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Fava Season!

I love fava beans. Bright, flavorful and delicious, they are a springtime treat. I got some early ones at the farmers market, and thought showing you how to prepare them might be of some interest. After all, they have a pretty bad reputation — you have to get them out of both the pod and each bean's skin. But it's really not that hard, and the reward is worth it.

First thing: When you're buying favas you want bright green, obviously fresh pods. The beans could be big or small (mine, because they are first pick, are tiny) but once they get too mature, the beans are no longer bright green and delicious, but more akin to a lima bean (not bad, just not what I like). The bigger the beans, the higher yield you'll get. Figure for medium-sized beans, you'll get a cup and a half from a pound. I didn't even get that many, because they were so tiny.

Second: You do not have to laboriously open each pod to get the beans. Just place your thumbs above the bean and snap it out. It took me all of 2 minutes to snap all the beans from my pile of pods, if not less.


Third: You have to get the inner skin off too. So, you put a little pot of water on the stove, and when it boils, tip in the pile of beans. Have a strainer at the sink, and after about 15 seconds, pour the beans into it. You're not trying to cook the beans, which if they're young, don't need any cooking. Just 'blanching' to loosen their skins. Then, you can pop each bean out of the skin.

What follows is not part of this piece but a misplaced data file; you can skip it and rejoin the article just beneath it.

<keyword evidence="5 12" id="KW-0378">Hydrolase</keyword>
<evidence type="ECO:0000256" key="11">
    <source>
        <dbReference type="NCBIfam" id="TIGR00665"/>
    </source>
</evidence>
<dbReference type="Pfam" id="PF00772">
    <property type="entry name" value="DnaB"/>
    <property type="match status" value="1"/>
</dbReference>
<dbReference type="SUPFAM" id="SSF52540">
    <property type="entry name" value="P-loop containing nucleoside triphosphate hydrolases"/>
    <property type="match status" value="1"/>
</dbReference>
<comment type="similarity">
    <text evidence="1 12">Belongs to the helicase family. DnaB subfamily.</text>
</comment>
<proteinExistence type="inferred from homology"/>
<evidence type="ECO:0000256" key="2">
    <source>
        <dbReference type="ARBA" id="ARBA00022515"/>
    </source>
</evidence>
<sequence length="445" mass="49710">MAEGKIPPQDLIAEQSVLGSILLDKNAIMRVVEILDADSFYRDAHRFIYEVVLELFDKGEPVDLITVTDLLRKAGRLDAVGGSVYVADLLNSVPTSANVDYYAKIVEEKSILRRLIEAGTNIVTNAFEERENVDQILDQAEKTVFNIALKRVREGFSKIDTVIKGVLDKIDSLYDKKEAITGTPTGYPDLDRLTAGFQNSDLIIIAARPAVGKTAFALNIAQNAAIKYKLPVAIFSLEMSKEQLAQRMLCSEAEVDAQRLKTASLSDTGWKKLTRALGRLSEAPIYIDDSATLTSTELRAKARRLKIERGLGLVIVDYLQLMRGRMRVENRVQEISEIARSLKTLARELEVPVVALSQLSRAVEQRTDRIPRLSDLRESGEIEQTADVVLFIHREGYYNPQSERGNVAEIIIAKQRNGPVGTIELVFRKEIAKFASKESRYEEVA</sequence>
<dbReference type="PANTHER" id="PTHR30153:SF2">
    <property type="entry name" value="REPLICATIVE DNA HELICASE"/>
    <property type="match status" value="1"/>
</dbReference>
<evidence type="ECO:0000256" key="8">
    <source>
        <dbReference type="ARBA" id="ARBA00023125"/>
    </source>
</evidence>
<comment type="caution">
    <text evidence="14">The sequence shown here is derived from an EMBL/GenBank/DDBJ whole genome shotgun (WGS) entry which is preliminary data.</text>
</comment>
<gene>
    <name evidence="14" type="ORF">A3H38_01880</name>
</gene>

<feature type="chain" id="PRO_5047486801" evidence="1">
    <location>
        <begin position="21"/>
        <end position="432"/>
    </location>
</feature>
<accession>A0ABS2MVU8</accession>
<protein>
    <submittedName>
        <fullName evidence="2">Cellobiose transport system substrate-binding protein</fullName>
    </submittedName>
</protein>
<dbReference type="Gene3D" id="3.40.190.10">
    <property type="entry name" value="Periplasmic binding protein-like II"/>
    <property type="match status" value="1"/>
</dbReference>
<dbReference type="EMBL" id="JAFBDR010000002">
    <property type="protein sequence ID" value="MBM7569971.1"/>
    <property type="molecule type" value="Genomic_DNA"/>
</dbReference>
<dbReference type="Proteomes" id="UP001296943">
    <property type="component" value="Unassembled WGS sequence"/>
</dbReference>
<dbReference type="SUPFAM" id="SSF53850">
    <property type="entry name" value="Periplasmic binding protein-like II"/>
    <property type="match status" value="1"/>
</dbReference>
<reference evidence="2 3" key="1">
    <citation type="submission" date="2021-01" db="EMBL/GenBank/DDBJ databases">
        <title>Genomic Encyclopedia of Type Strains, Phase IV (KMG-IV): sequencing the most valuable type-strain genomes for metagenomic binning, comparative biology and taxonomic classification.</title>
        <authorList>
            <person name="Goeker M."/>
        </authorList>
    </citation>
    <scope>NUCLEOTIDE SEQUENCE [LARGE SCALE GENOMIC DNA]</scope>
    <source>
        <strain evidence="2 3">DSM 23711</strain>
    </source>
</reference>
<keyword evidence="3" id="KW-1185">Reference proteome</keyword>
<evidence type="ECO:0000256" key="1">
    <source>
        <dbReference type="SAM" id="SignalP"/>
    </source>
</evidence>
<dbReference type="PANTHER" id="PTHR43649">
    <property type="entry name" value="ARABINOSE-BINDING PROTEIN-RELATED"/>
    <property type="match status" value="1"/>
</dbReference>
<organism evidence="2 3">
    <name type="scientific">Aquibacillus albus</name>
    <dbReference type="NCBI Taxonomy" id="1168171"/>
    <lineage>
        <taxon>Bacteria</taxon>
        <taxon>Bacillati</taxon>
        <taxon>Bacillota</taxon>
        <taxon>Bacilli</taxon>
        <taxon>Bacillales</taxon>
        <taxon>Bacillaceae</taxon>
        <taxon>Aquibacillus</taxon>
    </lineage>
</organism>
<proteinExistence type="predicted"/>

Now, what to do with that pile of beans? Here's a very simple recipe you'll enjoy, I didn't even measure what I used but just made it. I'll try to give you some proportions:

Fava Salad

For 1 cup of beans

About 10 mint leaves

  • 1 small sprig rosemary, removed from its stem
  • 1 small clove garlic
  • 1/4 tsp. kosher or sea salt, or more to taste
  • a good grinding of black pepper
  • 1/4 cup finely grated cheese — I used Reggiano parmesan, you can also, for a milder flavor, use pecorino Romano, or even a dry jack
  • A nice squeeze of fresh lemon juice
  • A drizzle of extra-virgin olive oil

Pile the mint, rosemary and garlic together and chop until very fine. You don't want big piece of garlic in your salad. If you want, you can microplane the garlic instead. Combine with the beans, add the remaining ingredients. Taste, adjust seasonings and enjoy.